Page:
A Renegade History of the United States
Free Press, 2010
For Thaddeus Russell freedom doesn’t come from a political system, a social order, a station in life or any other such institutionalized relationship. It is the practical ability I have to do what I want in my daily life. To the extent that such freedom exists, it is not because of “our free democratic system,” nor because of political protests against those who rule that system, but because selfish, non-conforming, flagrantly hedonistic and egoistic renegades* insisted on living as they wanted against all the odds.
The book is a good contrast not only to mainstream history, but also to the various leftist histories that tend to make activists into martyred heroes, and the oppressed into blameless victims. It is not at all a politically correct history. This is appropriate since political correctitude is a puritanical moral attitude, and that is precisely what the renegades Russell writes about refuse to accept.
I appreciate the premise of the book. The argument that freedom in any meaningful sense, my freedom to live, enjoy and create my life as I see fit, is never granted, but is rather taken in spite of whatever authority may be in power, is a basic part of my egoist and my anarchist perspective. And it is a pleasure to read this history of the fierce and playful battles of so-called degenerates to maintain their pleasure against the attempts of authorities, reformers, radicals, etc., to suppress them.
At the same time. I am convinced Russell tweaks his history leaving out parts that don’t fit his view. This view definitely challenges status quo history. (He lost one teaching job because of his ideas.) Some portions of the book would have been helped by foot-notes (or endnotes) for quotations, so readers could more easily track them down in the sources to give them context. This would be particularly useful in chapters 2 and 3 where he quotes extensively from interviews with former slaves.
In addition, he almost makes heroes out of syndicate and mafia mobsters, who may indeed have played a significant role in providing space (at a price) for various outsider pleasures and ways of life, but who also ran extremely authoritarian organizations that often worked hand-in-glove with the authorities, including cops. For their profit, they’d work both sides of the fence, and Russell doesn’t bring this out.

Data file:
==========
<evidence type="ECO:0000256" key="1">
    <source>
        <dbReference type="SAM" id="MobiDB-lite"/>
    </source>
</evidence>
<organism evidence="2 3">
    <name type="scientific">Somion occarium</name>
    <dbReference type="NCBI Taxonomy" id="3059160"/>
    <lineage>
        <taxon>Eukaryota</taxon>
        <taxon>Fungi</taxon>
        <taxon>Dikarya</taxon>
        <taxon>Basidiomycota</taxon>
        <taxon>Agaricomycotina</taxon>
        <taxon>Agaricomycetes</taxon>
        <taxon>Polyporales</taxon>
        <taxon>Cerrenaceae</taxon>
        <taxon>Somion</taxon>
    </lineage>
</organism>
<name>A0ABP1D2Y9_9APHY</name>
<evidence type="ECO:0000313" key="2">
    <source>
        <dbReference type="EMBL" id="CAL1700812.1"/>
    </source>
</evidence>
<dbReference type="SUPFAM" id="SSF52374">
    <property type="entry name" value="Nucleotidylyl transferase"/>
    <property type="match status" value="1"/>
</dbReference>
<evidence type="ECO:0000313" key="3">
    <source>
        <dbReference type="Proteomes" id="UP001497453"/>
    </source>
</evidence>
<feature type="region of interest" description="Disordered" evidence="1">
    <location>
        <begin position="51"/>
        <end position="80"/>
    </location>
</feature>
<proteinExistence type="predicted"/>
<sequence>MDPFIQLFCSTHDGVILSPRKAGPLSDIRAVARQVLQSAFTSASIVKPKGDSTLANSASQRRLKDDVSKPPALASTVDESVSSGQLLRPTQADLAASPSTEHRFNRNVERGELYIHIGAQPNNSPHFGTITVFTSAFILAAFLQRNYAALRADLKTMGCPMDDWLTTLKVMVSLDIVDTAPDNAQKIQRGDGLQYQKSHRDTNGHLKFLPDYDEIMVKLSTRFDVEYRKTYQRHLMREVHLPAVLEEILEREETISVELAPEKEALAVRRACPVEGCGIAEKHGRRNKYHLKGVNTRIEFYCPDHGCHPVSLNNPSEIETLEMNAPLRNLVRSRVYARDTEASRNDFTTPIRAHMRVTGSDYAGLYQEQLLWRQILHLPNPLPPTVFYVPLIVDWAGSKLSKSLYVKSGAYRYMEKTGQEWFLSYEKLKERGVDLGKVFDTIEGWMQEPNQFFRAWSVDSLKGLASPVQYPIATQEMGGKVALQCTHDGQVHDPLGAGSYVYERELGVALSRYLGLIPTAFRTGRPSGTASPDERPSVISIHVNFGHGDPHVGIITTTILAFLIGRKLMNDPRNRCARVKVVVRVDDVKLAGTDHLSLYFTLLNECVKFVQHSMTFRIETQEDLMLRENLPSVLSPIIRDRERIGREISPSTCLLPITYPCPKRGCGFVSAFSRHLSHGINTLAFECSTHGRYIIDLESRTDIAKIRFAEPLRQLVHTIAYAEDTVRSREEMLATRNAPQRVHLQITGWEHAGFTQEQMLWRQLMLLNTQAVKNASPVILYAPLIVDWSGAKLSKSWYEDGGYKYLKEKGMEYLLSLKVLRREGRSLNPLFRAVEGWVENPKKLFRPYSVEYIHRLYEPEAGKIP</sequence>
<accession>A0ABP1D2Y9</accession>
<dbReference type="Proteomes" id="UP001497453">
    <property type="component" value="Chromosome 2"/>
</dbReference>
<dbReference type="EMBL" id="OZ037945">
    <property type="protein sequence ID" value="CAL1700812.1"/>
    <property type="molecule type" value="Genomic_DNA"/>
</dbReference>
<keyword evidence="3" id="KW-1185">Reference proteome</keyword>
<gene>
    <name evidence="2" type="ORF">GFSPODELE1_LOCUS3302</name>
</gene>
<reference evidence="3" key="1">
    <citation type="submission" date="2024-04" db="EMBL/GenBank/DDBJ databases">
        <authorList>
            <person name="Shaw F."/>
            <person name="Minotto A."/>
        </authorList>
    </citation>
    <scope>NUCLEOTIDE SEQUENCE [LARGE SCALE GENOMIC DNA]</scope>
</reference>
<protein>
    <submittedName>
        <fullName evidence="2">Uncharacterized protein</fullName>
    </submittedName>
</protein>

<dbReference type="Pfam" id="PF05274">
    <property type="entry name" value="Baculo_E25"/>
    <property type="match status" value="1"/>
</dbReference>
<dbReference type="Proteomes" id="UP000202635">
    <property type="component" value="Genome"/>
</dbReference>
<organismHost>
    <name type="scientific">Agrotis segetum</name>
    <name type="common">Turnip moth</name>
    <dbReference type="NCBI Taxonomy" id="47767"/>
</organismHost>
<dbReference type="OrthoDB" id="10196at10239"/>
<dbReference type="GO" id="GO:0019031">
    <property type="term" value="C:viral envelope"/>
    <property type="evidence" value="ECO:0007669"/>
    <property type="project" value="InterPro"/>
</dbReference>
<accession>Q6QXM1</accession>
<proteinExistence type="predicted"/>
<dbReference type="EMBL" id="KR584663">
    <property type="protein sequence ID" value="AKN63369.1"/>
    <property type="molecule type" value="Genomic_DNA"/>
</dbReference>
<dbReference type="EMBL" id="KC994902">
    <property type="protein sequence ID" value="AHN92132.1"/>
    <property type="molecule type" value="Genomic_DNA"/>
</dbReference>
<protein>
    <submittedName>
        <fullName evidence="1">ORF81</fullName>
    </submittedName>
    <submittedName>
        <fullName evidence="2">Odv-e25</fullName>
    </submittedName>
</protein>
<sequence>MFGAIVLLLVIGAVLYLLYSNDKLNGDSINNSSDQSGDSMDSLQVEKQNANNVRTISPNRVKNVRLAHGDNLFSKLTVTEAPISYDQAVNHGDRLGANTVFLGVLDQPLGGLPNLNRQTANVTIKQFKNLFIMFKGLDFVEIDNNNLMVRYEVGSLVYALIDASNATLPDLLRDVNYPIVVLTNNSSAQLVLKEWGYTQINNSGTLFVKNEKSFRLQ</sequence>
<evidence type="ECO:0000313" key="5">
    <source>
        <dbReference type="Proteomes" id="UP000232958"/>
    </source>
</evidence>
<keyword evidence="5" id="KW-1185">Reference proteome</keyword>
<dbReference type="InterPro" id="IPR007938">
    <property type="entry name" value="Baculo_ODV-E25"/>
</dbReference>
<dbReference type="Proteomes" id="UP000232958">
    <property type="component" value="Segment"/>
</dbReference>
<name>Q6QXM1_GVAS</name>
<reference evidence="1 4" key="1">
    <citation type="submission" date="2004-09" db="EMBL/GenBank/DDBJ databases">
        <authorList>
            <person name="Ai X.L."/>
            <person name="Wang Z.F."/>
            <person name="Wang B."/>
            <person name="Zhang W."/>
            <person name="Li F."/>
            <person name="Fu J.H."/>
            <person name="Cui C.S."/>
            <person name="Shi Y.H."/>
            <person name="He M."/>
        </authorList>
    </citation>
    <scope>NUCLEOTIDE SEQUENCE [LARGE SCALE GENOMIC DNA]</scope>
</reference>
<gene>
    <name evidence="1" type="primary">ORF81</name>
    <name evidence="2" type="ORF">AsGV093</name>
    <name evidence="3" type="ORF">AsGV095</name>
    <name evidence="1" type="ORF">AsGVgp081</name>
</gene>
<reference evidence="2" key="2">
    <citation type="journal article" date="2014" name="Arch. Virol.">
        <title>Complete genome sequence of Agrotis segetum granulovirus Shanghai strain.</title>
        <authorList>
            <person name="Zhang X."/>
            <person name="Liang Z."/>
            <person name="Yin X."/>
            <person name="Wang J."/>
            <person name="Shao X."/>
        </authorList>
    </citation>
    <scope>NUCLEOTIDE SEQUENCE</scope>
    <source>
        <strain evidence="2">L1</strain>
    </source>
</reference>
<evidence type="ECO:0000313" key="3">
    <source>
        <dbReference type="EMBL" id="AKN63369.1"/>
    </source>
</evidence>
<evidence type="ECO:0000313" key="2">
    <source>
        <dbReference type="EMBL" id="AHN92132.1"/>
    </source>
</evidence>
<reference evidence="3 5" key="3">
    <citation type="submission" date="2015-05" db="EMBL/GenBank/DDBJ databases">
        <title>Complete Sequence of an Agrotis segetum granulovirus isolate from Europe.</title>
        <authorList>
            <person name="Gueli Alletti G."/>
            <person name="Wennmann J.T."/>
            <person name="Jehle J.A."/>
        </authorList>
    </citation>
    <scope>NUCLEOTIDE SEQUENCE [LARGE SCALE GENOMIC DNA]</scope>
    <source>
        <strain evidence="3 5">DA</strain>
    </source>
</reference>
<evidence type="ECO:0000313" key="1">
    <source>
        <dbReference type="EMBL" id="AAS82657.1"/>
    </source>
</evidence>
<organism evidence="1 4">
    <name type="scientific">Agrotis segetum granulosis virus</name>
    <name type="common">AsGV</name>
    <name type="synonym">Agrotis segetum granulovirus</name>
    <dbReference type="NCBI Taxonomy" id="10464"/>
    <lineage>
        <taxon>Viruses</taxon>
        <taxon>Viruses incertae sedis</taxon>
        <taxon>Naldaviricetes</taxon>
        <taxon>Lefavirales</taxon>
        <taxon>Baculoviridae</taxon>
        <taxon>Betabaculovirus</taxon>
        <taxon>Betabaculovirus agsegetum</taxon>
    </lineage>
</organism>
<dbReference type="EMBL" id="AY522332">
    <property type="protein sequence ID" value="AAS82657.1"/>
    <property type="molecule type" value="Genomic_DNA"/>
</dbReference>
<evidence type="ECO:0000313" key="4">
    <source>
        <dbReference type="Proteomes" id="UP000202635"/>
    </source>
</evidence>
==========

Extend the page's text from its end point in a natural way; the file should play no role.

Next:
In addition, though many of the scandalous enjoyments Russell’s renegades fought for were not products on the market, Russell seems to use this history to promote a kind of pro-market stance. I don’t think that the market has any inherent connection to either the enjoyment of life or the refusal of constraints on one’s enjoyment. In fact, the market as I’ve known it in my lifetime has been one of the institutions limiting my freedom to enjoy my life, not only by putting price-tags on more and more pleasures, but by turning them into fixed products – identities that can be marketed, as free relations cannot. I’m not going to get into the relation of the market to the work ethic, one of the most oppressive products of puritanism, here.
So the book is flawed. Despite this, it is a fun to read. It exposes how authorities, reformers and radicals use democracy, reform and even the idea of revolution to suppress the actual experience of freedom and enjoyment. And it provides abundant evidence that no one can grant you “freedom” (or better, ownness) in any practical sense; instead you have to take it, and you don’t take it by sacrificing yourself to it, but by doing what you want regardless of laws or morals.
*Russell uses this word in the sense of intentional “outsiders,” non-conformists.
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